Commercial applications of this apparatus have become increasingly complex offering the users a variety of printing and copying options. In addition to being capable of providing printing on one side of a sheet of paper, one of the options of particular interest is the capability of such machines to produce printing on both sides of a sheet of paper, which is referred to as duplex copying or printing. In addition, another capability being provided is that of being capable of providing two-color or highlight color simplex toner images on one side only of the copy or print. In both of these operations, the copy sheet or print sheet passes through the processor more than once. It is conventional in many processors to employ a fusing system wherein the toner image is heated to a temperature of the order of about 400° F. to raise the temperature of the thermoplastic toner material to a level at which it will coalesce and penetrate into the sheet substrate, typically paper fibers. This action is typically performed by a fuser roll which typically has applied to its surface a release agent such as a silicone oil to form an interfacial layer between the surface of the fuser roll and the toner image on the copy or print sheet which splits when the copy or print sheet passes through the fusing nip providing release of the toner from the fuser roll surface. As a result, the copy or print sheet has a small amount of silicone release agent on its surface. This silicone release agent has been found to have an adverse effect on the reliability of transport members such as duplex feed rolls which may subsequently come into contact with the sheet having once passed through the fuser. Typical transport members that experience a difficulty include feed rolls and transport rolls made from isoprene or EPDM, (terpolymer elastomer made from ethylene-propylene diene monomer) for example, wherein after a relatively short period of time of feeding or transporting once fused sheets a layer of silicone oil forms on the surface of the transport or feed roll forming an oil slick making the surface slippery and dramatically reducing the reliability of the feeding or transport mechanism. This is particularly prevalent in friction retard feeders which use a high friction driver material for feeding sheets of paper and a somewhat lower friction retarding material whose function it is to ensure that only a single sheet is fed at a time. This difficulty is minimized by the selection of several silicone elastomeric materials to be used in a friction retard feeder device because the silicone rubber surface absorbs the silicone oil with a very slight swelling at the surface and thereby a softening of the silicone rubber which maintains a higher coefficient of friction altogether in the presence of the silicone oil.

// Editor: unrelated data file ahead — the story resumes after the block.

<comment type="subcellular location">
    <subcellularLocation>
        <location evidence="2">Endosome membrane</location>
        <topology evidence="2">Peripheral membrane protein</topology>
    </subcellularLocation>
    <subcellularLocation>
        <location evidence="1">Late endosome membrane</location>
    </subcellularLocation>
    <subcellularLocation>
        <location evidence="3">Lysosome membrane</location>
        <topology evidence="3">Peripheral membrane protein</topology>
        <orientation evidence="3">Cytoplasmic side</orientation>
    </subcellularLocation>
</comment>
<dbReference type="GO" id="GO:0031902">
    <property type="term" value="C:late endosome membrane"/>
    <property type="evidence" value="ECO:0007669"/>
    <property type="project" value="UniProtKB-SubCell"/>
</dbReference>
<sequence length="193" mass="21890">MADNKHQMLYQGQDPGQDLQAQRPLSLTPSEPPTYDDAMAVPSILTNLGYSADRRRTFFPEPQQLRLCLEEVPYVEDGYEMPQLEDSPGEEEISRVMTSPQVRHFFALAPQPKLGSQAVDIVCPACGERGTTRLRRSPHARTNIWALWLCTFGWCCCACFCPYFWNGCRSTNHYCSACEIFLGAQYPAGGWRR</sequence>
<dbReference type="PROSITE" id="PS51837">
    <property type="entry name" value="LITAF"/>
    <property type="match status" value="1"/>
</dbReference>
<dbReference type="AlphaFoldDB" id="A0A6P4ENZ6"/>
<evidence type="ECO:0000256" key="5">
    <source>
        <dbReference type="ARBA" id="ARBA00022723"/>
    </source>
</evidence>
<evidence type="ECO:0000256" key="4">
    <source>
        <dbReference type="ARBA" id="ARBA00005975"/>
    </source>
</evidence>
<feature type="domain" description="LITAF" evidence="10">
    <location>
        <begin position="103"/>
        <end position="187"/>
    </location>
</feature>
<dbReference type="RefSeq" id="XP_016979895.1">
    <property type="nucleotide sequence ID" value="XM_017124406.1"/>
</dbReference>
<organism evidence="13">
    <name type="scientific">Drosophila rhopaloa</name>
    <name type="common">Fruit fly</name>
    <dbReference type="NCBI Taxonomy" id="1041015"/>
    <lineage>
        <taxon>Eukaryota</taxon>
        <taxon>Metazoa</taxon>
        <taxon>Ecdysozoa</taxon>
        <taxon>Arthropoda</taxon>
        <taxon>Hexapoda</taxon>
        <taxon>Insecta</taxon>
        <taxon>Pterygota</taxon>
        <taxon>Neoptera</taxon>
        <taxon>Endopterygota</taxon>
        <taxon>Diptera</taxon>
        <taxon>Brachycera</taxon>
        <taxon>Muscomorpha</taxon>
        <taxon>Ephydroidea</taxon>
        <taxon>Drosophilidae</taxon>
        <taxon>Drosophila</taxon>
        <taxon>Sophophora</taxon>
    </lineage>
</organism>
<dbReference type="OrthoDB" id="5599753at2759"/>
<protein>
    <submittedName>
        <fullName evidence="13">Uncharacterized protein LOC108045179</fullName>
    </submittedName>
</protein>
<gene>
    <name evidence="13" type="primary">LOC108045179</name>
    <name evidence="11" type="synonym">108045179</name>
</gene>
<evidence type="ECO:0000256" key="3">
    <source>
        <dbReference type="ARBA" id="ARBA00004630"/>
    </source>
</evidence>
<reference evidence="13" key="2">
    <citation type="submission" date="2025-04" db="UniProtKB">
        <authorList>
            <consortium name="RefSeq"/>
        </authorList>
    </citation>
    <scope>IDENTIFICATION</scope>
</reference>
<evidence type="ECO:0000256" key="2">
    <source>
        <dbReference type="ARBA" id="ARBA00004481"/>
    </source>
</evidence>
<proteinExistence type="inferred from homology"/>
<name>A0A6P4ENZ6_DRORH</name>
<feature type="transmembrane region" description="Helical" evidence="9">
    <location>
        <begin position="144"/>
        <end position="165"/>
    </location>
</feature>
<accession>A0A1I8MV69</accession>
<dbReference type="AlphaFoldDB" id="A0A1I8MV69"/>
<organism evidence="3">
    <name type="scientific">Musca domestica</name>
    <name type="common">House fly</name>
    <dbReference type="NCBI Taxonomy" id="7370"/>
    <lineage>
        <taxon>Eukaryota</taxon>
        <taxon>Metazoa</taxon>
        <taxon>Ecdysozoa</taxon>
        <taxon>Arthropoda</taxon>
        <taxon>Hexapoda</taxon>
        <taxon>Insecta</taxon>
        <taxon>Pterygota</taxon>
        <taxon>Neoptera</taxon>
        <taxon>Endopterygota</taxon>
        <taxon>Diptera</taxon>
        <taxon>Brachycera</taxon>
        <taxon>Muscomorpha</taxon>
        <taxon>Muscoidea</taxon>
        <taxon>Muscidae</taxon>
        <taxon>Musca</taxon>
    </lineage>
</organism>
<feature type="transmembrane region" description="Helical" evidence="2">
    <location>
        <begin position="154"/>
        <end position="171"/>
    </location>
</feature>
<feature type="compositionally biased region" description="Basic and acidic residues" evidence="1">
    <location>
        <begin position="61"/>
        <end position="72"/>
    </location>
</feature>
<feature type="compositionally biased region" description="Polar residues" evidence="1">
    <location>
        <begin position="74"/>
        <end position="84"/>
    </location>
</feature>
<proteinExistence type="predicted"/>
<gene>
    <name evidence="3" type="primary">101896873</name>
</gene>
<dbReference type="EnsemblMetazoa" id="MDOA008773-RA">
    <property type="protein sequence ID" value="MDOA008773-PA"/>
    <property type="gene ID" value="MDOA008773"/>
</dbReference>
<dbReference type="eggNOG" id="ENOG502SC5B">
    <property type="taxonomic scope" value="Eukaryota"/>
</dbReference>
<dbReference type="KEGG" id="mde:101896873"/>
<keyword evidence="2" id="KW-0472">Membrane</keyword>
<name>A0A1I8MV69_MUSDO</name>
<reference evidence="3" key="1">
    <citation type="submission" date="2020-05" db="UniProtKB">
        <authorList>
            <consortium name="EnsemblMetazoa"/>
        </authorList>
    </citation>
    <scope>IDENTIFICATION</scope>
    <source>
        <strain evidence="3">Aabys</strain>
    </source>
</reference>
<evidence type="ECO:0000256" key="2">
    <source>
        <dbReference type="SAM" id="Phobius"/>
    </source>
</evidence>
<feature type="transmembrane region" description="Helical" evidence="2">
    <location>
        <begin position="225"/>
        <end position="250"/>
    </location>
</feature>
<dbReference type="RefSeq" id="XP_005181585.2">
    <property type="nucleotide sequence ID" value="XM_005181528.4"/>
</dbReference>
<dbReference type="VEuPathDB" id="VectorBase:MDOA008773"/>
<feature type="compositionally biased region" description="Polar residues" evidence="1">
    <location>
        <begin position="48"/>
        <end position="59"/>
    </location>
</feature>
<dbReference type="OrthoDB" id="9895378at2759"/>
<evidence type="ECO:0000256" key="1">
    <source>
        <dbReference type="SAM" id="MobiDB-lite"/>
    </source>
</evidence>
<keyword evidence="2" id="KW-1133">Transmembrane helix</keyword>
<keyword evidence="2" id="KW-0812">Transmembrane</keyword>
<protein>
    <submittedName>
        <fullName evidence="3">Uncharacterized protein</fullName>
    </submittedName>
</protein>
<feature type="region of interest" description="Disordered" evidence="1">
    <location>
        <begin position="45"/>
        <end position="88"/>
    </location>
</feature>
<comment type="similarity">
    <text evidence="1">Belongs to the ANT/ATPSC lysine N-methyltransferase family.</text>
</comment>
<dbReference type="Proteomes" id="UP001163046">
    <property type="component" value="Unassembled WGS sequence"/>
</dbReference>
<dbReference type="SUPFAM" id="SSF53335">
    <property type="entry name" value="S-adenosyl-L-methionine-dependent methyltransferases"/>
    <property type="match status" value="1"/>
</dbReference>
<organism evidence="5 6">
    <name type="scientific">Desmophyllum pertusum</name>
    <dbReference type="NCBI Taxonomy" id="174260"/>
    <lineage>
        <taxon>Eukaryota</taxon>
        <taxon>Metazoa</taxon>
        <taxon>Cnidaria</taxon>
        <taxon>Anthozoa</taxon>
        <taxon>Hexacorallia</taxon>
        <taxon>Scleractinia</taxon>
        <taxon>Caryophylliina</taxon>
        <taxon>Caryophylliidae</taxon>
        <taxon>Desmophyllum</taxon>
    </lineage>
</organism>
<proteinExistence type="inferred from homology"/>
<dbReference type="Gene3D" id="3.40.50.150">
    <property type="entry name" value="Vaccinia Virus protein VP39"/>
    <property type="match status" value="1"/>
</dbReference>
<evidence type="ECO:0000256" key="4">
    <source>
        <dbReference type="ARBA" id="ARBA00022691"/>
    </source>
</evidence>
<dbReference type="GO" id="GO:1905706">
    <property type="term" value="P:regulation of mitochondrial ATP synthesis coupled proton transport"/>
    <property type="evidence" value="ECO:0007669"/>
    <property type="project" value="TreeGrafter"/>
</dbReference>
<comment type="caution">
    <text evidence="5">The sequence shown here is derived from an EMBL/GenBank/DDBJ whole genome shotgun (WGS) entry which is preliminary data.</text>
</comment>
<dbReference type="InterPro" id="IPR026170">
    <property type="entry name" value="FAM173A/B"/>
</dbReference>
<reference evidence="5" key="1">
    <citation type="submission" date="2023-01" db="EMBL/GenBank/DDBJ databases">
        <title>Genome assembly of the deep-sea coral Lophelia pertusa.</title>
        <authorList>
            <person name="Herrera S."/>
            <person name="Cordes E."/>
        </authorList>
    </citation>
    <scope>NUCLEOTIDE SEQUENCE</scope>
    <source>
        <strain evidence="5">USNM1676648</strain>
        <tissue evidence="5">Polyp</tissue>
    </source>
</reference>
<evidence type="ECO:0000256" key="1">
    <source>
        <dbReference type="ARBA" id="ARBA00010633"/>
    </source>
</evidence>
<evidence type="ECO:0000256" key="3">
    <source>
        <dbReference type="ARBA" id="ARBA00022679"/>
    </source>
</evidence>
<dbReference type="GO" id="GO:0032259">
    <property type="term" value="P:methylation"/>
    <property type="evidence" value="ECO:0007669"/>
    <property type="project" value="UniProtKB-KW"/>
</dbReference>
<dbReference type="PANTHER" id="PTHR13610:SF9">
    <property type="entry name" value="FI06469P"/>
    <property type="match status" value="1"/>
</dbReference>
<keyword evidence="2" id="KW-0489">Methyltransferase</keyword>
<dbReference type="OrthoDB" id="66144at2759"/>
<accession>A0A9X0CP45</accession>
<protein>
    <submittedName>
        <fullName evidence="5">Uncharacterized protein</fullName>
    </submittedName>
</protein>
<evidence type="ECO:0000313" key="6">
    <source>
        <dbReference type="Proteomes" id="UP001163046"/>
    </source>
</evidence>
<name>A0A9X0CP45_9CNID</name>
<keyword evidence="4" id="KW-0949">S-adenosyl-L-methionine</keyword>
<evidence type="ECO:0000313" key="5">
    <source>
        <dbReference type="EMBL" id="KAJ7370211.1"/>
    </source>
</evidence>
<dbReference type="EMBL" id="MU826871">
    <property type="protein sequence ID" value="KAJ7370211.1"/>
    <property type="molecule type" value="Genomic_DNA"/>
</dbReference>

Certain machine geometries or designs may require a feeder to perform both the feeding of fresh paper for simplex reproduction and the feeding of once fused oil contaminated paper for duplex reproduction. We have now found that typical silicone rubbers employed in such an environment become unreliable sheet feeders due to the surface of the feed members becoming contaminated with paper fibers and fillers from the virgin paper. Contaminates such as clay, talc, and starches adhere to the surface of the feeder transport rolls thereby decreasing the reliability of the feeder transporting member. In addition, small paper fibers which have been transferred to the roll of the feeder transport member may act like little roller bearings on the surface of feeder transport member further contributing to the feeding and transporting unreliability. Accordingly there is a need for a feeding and transporting member which is capable of performing both the feeding of fresh paper in a simplex mode of printing and feeding of once fused and oil contaminated paper in a duplex printing operation.